File Name: Sutcliffe, Joseph - A Commentary on the Old and New Testaments (2 vols) Droid MySword Version
File Submitter: Peter Pellerin
File Submitted: 27 Jul 2013
File Category: CommentariesAuthor: Sutcliffe, Joseph
Joseph Sutcliffe lived 94 years. This commentary represents 40 years of Sutcliffe's study of the Bible. After retiring at age 74, he compiled this commentary from his Bible study notes he accumulated over the years. The commentary is mostly expositional with some exegetical comments and Hebrew/Greek analysis.
Charles Spurgeonin Commenting & Commentaries -- A Catalogue of Biblical Commentaries and Expositions said, "To comprise the whole Bible in one volume necessitated notes few and brief. Sutcliffe, though an Arminian, is in general so good that we wish we had more of him ; his style is vivacious and forcible."
Frank Baker of Asbury's Journals noted, "It is amazing to realize that within a generation four massive commentaries on the whole Bible were published by British Methodists: Thomas Coke, six volumes, 1801-09; Adam Clarke, eight volumes, 1810-26; Joseph Benson, five volumes, 1811-18; Joseph Sutcliffe, two volumes, 1834-39."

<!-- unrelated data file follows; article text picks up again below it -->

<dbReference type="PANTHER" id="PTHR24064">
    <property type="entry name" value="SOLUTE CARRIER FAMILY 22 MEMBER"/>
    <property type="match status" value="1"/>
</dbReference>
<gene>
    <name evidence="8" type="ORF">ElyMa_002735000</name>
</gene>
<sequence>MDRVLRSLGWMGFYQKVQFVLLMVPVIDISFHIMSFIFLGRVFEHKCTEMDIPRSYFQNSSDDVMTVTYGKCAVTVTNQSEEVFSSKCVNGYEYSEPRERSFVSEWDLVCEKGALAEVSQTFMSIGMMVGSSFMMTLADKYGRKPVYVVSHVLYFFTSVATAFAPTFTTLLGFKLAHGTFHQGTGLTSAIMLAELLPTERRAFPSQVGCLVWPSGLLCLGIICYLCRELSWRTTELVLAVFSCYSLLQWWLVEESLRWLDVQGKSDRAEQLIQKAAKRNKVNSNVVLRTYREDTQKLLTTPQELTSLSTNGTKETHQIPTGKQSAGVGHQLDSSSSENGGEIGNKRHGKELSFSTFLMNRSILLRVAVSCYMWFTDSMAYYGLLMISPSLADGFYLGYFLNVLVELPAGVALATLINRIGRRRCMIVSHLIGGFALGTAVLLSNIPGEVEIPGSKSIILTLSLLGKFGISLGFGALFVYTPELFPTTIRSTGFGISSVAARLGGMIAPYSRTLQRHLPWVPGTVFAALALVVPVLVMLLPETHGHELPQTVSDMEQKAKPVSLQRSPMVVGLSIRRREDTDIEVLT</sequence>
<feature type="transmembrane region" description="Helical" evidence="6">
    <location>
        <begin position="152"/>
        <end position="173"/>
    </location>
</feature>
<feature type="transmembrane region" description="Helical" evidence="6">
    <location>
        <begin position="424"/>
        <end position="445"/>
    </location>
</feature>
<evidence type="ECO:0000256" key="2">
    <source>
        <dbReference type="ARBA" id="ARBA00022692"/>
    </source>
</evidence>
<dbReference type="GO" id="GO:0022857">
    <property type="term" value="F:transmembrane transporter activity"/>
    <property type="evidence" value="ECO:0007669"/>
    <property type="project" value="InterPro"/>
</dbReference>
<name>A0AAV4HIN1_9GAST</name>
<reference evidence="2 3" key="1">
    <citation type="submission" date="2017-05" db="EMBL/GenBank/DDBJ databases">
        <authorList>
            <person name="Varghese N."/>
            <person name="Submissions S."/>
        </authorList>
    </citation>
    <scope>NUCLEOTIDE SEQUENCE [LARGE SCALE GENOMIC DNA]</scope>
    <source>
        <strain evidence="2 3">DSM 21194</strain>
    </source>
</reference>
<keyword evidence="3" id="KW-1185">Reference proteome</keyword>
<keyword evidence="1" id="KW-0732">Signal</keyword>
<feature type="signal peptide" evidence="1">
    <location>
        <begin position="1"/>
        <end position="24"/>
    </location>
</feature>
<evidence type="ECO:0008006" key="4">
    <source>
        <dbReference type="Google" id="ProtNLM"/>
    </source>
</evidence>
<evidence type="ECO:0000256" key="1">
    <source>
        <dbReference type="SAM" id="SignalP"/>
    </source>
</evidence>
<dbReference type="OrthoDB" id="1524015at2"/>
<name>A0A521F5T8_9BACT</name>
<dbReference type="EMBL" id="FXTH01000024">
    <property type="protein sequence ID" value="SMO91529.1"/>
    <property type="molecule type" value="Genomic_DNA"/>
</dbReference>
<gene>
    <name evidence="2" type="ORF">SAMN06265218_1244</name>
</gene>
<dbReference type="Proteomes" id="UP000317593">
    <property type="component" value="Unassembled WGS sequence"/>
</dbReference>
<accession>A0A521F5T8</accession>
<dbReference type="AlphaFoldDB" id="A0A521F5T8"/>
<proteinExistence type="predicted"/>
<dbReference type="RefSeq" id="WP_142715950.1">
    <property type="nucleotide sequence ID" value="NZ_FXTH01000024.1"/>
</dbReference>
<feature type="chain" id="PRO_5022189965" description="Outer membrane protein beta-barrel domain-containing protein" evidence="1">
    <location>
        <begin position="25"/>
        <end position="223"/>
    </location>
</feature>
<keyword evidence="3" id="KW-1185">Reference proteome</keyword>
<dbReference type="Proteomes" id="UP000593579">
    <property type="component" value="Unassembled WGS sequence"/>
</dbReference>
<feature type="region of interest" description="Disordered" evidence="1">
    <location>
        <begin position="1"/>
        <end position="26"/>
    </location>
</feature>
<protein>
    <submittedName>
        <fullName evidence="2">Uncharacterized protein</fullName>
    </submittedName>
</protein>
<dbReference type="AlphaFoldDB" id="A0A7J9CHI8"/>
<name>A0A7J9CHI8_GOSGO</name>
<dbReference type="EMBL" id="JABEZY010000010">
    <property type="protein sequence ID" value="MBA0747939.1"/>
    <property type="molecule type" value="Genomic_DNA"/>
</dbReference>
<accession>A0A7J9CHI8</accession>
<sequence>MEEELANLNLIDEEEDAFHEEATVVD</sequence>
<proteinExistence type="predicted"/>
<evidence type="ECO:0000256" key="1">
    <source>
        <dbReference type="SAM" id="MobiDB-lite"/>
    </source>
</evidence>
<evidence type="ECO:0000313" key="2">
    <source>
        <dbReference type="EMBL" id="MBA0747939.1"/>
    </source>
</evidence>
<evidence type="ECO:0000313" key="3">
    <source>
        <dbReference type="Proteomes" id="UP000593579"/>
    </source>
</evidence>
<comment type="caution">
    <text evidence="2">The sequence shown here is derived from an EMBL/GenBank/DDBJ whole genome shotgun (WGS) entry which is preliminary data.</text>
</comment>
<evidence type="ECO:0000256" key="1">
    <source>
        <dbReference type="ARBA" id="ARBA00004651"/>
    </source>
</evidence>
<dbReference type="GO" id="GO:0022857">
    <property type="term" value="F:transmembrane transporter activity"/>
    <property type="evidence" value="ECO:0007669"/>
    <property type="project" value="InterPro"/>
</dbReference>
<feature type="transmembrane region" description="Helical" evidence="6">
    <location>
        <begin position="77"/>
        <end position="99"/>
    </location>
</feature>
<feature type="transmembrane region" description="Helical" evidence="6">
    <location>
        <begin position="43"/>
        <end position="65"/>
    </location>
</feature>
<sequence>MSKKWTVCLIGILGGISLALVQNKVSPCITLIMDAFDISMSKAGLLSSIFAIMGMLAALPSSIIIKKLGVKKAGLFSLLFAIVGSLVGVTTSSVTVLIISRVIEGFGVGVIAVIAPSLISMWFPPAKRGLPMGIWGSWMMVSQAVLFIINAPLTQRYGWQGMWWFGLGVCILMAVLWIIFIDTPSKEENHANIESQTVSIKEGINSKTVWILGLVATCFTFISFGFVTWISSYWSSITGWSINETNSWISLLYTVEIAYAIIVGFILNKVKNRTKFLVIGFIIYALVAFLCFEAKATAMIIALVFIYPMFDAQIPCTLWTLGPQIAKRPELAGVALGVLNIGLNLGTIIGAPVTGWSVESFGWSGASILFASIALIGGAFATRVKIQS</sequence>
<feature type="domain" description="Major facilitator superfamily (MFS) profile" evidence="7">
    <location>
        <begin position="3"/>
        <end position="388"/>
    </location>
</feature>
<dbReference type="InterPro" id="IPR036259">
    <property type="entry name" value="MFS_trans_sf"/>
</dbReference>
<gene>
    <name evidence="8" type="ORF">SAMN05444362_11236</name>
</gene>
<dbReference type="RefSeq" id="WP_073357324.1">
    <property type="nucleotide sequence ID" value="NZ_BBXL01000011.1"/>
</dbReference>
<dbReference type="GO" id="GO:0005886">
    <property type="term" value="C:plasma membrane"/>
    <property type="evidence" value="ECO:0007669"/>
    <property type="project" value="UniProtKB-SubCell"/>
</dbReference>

About Joseph Sutcliffe
Joseph Sutcliffe, M.A., an English Wesleyan minister, was born at Baildon, Yorkshire. He was converted in early life and became a circuit riding preacher at age 24.
He was appointed by John Wesley to Redruth in 1786. Sutcliffe introduced Methodism into the Scilly Isles in 1788, and spent the last twenty years of his life in retirement in London, where he died May 14, 1856 at age 94.
His course was one of "unspotted Christian purity and progressive excellence. In Biblical scholarship he especially excelled." He was an indefatigable writer, publishing in all thirty-two works on religious subjects, the chief being this A Commentary on the Old and New Testament.
The e-Sword Edition
Sutcliffe's presentation lends itself to a chapter by chapter view, with his "Reflections" at the end of each section. The comments appear in the Verse comments and Book comments windows.
Two thirds of the commentary is on the Old Testament, with the final one third on the New Testament.
See the Genesis book comments for the Introduction to the Commentary and Chronology Of The Bible. See the Matthew book comments for the Introduction to the New Testament